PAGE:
Assuming that its new advertising platform, Panama, is a second-half 2007 story and that revenue continues to grow at the current rate, by 2008 Yahoo! could be trading at a meager 14 to 15 times EBITDA at current levels.

It's difficult to know what to compare this to. Google ( GOOG) continues to exhibit phenomenal growth, but it trades at 30 times EBITDA. And IAC/InterActive ( IACI) -- which is really a collection of disparate Web sites, such as LendingTree.com, Ask.com and Citysearch.com -- trades at just 10 times EBITDA.

Note that IAC/InterActive is also part of this Berkshire Hathaway board of directors portfolio because Donald Keough is on the board of IAC/InterActive.

Yahoo! is primarily going to be an execution story over the next year. If Panama is a huge success, then it can easily exceed the revenue and margin expectations of analysts, propelling shares back into the $40s.

I also believe gains from its acquisitions of Web sites Flickr and del.icio.us will kick in over the next 12 months, causing the company to surpass expectations.

Intel, on the other hand, is dirt cheap. The company has a ton of new products and innovative technologies coming out. Its margins are improving despite a price war with Advanced Micro Devices, and it trades for less than 10 times cash flows and has $7 billion net cash in the bank. My target for Intel is $28 to $30 over the next 12 months.

Finally, there's Daily Journal ( DJCO), a micro-cap name that is a roll-up of various legal newspapers and magazines. Essentially, it was started and managed by Charlie Munger.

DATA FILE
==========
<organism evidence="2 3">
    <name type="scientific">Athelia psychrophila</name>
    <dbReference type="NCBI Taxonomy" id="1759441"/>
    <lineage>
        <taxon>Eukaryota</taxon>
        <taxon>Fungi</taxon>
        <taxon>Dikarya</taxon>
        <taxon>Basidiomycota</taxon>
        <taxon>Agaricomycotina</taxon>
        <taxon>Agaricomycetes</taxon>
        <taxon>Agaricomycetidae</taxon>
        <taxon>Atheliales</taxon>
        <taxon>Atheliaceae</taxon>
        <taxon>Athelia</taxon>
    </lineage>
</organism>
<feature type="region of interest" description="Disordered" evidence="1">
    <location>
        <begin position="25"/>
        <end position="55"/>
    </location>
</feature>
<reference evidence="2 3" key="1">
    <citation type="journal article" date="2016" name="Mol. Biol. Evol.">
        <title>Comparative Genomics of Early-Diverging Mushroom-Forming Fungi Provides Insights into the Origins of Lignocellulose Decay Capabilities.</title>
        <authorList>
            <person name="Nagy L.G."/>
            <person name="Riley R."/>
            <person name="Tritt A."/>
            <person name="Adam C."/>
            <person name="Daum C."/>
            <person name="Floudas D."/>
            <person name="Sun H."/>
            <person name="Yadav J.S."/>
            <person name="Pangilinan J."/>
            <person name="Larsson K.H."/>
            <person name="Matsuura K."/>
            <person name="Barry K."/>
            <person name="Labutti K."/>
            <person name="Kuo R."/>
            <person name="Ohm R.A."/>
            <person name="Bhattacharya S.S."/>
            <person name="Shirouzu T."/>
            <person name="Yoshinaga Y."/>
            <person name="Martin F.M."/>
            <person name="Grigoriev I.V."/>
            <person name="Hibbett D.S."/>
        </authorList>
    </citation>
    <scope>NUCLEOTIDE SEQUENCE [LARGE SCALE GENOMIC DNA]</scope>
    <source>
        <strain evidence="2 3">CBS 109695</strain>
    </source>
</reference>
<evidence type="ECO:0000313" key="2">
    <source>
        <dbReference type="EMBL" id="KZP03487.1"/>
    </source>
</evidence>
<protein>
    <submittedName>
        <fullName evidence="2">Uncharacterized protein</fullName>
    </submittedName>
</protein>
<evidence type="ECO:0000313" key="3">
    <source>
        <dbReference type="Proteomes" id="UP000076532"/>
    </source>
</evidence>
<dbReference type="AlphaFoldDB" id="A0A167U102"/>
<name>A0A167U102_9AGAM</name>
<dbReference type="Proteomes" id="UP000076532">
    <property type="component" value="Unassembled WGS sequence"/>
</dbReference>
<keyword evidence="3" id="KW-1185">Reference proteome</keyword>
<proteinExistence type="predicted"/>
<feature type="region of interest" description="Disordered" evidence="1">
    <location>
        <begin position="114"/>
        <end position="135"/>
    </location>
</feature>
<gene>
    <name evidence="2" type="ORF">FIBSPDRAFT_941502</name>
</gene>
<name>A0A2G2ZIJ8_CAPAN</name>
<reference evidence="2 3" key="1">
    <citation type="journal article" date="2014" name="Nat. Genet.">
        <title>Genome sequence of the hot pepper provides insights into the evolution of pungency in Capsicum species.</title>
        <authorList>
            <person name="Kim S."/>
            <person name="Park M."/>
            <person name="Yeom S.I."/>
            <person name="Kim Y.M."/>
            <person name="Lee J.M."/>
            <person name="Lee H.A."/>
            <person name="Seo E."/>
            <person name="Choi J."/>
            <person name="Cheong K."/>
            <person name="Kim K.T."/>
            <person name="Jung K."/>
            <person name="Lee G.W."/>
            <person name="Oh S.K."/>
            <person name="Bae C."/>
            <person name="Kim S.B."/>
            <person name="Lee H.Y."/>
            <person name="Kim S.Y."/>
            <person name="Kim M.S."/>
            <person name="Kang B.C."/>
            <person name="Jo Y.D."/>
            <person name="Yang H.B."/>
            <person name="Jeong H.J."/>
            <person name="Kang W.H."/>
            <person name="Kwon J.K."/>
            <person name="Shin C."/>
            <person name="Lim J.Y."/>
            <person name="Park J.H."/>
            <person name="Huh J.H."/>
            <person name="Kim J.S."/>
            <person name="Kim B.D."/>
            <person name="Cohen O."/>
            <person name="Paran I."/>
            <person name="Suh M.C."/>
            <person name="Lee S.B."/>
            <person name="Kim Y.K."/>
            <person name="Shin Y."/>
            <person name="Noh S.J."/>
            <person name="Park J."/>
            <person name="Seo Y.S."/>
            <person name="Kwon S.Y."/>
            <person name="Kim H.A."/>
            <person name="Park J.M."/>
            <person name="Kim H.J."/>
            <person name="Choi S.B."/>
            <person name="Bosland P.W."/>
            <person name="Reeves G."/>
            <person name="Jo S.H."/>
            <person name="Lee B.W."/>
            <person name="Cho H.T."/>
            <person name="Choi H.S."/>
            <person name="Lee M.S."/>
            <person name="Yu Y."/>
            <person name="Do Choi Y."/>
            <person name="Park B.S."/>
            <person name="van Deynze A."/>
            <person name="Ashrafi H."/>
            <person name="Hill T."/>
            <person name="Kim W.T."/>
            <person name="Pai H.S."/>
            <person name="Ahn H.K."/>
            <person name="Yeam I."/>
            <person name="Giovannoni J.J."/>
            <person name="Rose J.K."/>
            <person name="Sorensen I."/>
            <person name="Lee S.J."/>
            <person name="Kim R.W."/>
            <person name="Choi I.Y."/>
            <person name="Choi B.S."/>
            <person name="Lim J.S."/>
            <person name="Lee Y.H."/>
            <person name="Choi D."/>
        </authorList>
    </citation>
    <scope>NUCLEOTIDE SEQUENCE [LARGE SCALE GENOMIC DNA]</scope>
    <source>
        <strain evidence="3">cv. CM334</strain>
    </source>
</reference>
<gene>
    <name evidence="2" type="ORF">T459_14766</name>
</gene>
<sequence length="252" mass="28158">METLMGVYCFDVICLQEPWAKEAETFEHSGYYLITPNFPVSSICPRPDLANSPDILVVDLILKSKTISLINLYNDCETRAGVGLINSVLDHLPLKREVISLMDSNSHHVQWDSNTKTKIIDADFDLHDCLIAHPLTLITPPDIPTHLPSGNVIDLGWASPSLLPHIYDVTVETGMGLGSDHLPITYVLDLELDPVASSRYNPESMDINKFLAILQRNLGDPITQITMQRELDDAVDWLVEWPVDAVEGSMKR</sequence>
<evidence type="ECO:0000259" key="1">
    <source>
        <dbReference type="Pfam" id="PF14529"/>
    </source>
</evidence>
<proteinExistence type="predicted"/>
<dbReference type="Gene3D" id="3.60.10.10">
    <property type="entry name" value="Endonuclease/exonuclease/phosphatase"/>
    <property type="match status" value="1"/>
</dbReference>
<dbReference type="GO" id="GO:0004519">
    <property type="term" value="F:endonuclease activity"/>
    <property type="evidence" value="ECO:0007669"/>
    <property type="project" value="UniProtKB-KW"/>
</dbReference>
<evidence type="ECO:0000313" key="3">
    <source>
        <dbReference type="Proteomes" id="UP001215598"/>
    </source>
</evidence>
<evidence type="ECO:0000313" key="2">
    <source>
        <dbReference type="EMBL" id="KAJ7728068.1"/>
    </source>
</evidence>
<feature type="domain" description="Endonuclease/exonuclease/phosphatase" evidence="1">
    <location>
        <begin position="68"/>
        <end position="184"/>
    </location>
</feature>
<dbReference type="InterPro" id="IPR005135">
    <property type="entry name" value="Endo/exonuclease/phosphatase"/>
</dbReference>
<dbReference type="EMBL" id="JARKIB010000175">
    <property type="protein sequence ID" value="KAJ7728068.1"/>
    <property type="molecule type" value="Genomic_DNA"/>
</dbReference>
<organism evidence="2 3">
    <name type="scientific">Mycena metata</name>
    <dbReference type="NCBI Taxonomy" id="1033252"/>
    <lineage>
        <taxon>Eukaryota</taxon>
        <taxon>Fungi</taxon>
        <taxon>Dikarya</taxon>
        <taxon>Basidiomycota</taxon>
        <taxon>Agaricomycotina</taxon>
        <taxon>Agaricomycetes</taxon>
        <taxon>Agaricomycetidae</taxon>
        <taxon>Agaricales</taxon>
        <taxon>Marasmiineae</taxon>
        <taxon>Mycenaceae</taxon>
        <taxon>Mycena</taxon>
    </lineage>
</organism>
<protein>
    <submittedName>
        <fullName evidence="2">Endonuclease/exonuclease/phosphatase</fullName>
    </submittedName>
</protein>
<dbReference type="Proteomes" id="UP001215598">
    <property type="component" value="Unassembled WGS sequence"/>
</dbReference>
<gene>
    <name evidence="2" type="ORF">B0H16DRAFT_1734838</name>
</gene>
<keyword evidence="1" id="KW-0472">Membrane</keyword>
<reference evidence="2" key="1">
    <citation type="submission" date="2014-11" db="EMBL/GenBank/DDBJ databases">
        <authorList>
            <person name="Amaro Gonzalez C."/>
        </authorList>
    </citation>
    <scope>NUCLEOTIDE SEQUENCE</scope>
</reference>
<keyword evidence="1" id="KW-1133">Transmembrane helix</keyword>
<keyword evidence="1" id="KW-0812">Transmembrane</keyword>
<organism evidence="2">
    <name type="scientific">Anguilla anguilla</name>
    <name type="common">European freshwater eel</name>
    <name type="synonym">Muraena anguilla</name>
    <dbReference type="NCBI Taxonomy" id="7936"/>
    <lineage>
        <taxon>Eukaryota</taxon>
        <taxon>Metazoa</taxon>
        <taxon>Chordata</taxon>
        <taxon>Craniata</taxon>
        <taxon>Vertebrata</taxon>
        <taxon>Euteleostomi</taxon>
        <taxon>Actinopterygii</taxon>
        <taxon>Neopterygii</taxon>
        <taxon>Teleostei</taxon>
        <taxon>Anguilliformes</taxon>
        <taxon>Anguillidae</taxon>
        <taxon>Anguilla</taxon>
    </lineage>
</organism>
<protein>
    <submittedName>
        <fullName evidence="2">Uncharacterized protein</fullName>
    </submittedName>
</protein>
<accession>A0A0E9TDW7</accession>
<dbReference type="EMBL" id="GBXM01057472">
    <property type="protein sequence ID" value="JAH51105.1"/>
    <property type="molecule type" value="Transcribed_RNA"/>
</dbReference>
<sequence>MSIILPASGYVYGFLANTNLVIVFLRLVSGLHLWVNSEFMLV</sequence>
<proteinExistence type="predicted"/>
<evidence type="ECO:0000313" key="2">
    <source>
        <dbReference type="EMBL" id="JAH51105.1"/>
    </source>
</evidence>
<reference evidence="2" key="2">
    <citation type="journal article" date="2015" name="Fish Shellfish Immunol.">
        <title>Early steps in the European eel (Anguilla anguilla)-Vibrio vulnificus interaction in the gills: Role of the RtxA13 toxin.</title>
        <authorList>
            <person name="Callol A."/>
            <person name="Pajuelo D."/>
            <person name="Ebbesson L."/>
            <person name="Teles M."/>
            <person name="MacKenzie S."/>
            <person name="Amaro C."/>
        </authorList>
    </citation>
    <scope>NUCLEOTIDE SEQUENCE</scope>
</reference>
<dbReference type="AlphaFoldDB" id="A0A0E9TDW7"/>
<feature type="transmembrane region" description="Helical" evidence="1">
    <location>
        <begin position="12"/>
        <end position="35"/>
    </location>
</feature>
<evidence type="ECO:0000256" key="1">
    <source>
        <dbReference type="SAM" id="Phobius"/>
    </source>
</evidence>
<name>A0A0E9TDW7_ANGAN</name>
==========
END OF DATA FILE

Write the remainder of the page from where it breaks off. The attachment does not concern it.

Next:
The company trades for 11 times cash flows, but it's definitely a micro-cap, with $5 million net cash in the bank and only a $60 million market cap. With the rise of the Internet, Daily Journal has basically traded flat for the past 10 years.


Daily Journal (DJCO)


But it's a somewhat "secret passion" of Munger's to keep this company going.

For more of Munger's passions, we keep track of his holdings (separate from Berkshire) at the Charlie Munger page on Stockpickr.

It's also interesting to note that the other "oracle of Omaha," Wally Weitz, is a shareholder of Daily Journal. Check out the Wally Weitz page on Stockpickr. I've also written about him in the past as a potential successor to Buffett, now that Buffett is looking for an apprentice.

Ultimately, though, I believe Buffett is going to select Thomas Gayner, who manages investments for insurance company Markel ( MKL). We keep track of Markel's investments on Stockpickr, and Markel is also a member of the next Berkshire Hathaway portfolio.

For the remainder of holdings and interrelationships of the other members of Berkshire Hathaway's board, including several surprising micro-caps and small-caps, make sure to take a look at the Berkshire Hathaway board of directors portfolio.

Please note that due to factors including low market capitalization and/or insufficient public float, we consider Daily Journal to be a small-cap stock. You should be aware that such stocks are subject to more risk than stocks of larger companies, including greater volatility, lower liquidity and less publicly available information, and that postings such as this one can have an effect on their stock prices.

At the time of publication, Altucher and/or his fund had no positions in stocks mentioned, although positions may change at any time.

James Altucher is a managing partner at Formula Capital, an alternative asset management firm that runs several quantitative-based hedge funds as well as a fund of hedge funds. He is also the author of Trade Like a Hedge Fund and Trade Like Warren Buffett. Under no circumstances does the information in this column represent a recommendation to buy or sell stocks. Altucher appreciates your feedback; click here to send him an email.